Do not make the same mistake twice
By Georges Panayotis, President & Founder of MKG Group & Hospitality ON
Should Ryanair and OTAs be put in the same category as profiteers who play with international rules to limit their fiscal and social expenditure? Certainly, the clever use of national social security and taw systems must be controlled, but we return to the debate on the value added that each brings to the economic activity of European countries.
Do not have a short memory. European by nature, low-cost airlines tied together all of Europe by facilitating travel from country to country and this is what we need. The countries of northern Europe are united with southern countries: the contribution of customers, sales and VAT collected on one side, balancing social costs ... Ultimately the exchange remains in Europe and strengthens the competitiveness of tourism enterprises. It is in the European tradition of fostering weakened national economies to catch up to the leaders. The experiment was conducted with profit in several French regions. This compensation is acceptable within Europe and even legitimate in the context of globalization, as long as it does not establishing a lasting disturbance.
The same cannot be said for PTAs which have come to feed on an already active market, benefitting from a clientele already coming to Europe and its cities. With relentless technology and disproportionate power of communication, they convinced clients to favor their channel. But where is the promotion of the destination? What is really the proportion of new clients directed towards French and European establishments by OTAs? In any event, it does not justify the toll levied on hoteliers and even less the transfer of profits outside national borders, to avoid paying tax. The power does not excuse everything and healthy competition rules should apply to all.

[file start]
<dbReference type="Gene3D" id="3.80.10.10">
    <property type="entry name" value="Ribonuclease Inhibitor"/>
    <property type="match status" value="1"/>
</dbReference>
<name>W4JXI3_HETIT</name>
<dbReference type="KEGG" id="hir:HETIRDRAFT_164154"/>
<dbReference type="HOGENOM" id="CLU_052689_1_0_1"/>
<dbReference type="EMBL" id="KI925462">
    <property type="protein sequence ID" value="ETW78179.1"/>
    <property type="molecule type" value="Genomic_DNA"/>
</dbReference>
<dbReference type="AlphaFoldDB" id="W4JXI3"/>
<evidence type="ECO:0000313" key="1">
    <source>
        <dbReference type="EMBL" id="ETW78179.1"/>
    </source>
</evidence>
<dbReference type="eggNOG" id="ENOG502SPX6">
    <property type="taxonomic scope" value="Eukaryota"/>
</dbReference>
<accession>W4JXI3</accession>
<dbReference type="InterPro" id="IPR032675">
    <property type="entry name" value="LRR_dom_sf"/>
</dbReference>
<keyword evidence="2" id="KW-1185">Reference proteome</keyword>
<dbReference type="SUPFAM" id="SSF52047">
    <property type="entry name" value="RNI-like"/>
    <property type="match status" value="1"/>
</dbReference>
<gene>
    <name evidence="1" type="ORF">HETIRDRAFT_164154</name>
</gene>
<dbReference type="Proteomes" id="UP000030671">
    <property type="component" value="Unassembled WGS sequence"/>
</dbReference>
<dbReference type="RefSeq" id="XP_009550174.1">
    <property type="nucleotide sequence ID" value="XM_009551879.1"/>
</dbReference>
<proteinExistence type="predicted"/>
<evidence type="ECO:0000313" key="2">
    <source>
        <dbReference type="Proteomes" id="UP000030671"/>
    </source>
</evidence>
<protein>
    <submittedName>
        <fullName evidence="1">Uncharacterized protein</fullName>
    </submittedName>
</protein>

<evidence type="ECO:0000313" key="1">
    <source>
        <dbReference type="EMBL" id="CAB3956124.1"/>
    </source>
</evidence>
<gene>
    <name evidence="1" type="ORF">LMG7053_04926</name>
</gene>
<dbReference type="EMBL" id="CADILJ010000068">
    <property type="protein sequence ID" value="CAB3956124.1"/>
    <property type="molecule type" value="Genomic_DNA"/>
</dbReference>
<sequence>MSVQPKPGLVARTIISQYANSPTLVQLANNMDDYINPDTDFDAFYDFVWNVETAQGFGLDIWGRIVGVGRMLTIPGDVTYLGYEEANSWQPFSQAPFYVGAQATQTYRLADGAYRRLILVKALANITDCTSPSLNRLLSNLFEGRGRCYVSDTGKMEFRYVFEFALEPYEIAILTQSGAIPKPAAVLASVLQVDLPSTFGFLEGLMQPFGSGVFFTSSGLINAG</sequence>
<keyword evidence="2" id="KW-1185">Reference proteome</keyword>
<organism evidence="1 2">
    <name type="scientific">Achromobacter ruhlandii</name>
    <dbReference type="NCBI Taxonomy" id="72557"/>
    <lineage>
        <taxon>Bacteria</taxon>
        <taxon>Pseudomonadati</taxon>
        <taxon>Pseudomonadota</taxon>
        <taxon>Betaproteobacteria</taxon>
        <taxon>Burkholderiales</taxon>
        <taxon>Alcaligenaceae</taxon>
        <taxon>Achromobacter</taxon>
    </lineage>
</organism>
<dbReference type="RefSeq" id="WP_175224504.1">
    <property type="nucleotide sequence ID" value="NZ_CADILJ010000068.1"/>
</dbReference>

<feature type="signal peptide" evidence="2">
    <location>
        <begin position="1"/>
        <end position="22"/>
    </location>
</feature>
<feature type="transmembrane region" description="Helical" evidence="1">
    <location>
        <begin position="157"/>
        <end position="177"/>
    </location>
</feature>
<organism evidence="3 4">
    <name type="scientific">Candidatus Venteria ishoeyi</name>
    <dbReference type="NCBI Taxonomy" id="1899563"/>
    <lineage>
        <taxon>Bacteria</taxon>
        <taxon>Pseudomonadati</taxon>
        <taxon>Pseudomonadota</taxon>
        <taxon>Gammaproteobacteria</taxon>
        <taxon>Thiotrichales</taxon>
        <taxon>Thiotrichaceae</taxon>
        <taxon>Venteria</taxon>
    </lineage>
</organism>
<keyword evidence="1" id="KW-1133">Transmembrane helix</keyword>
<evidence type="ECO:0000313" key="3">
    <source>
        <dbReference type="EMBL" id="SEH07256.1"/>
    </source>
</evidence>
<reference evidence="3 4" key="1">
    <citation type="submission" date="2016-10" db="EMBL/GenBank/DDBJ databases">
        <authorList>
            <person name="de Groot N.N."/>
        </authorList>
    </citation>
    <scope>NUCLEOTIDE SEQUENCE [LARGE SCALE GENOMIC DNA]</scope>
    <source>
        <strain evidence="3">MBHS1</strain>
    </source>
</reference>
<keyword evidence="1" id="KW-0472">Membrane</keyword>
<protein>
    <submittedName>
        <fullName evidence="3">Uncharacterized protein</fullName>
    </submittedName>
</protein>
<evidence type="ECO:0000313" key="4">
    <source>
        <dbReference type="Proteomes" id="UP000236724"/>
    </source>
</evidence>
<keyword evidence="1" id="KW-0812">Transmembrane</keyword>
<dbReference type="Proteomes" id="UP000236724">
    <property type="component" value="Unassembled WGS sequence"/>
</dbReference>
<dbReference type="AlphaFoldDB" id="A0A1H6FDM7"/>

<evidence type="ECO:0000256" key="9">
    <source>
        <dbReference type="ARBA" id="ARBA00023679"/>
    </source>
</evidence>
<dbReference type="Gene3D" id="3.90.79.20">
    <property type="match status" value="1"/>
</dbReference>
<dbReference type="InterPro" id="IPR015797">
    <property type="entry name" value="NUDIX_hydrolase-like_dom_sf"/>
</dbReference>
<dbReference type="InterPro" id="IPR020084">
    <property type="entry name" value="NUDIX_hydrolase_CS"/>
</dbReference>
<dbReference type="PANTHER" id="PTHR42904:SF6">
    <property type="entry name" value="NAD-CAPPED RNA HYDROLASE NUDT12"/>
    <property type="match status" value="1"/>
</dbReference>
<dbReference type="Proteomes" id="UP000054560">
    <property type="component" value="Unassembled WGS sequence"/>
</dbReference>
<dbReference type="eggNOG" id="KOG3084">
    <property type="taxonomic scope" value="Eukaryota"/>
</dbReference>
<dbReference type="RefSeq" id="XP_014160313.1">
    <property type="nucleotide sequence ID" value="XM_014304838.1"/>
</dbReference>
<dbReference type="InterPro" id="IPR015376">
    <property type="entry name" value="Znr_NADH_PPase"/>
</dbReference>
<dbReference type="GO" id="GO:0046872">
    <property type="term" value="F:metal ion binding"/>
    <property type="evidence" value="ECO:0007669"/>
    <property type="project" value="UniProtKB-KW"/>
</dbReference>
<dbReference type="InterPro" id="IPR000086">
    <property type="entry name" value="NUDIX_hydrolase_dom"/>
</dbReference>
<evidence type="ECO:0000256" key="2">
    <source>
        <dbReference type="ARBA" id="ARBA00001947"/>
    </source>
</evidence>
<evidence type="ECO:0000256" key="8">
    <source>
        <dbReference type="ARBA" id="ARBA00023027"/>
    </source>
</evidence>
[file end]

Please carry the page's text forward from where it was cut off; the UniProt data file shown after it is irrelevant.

Do not make the same mistake twice. Europe should support its businesses and favor the emergence of new competitors who will serve its tourism development. If it is not intended to protect monopolies, it should not open its doors to predators and let them take advantage of loopholes in the regulations. Only the argument of value added is admissible. It is concretely measurable in additional tax revenue that European states collect. Hoteliers, traders, transporters, those who really create value, must stand before the power of distributors who have forgotten their role in providing business to become a collector.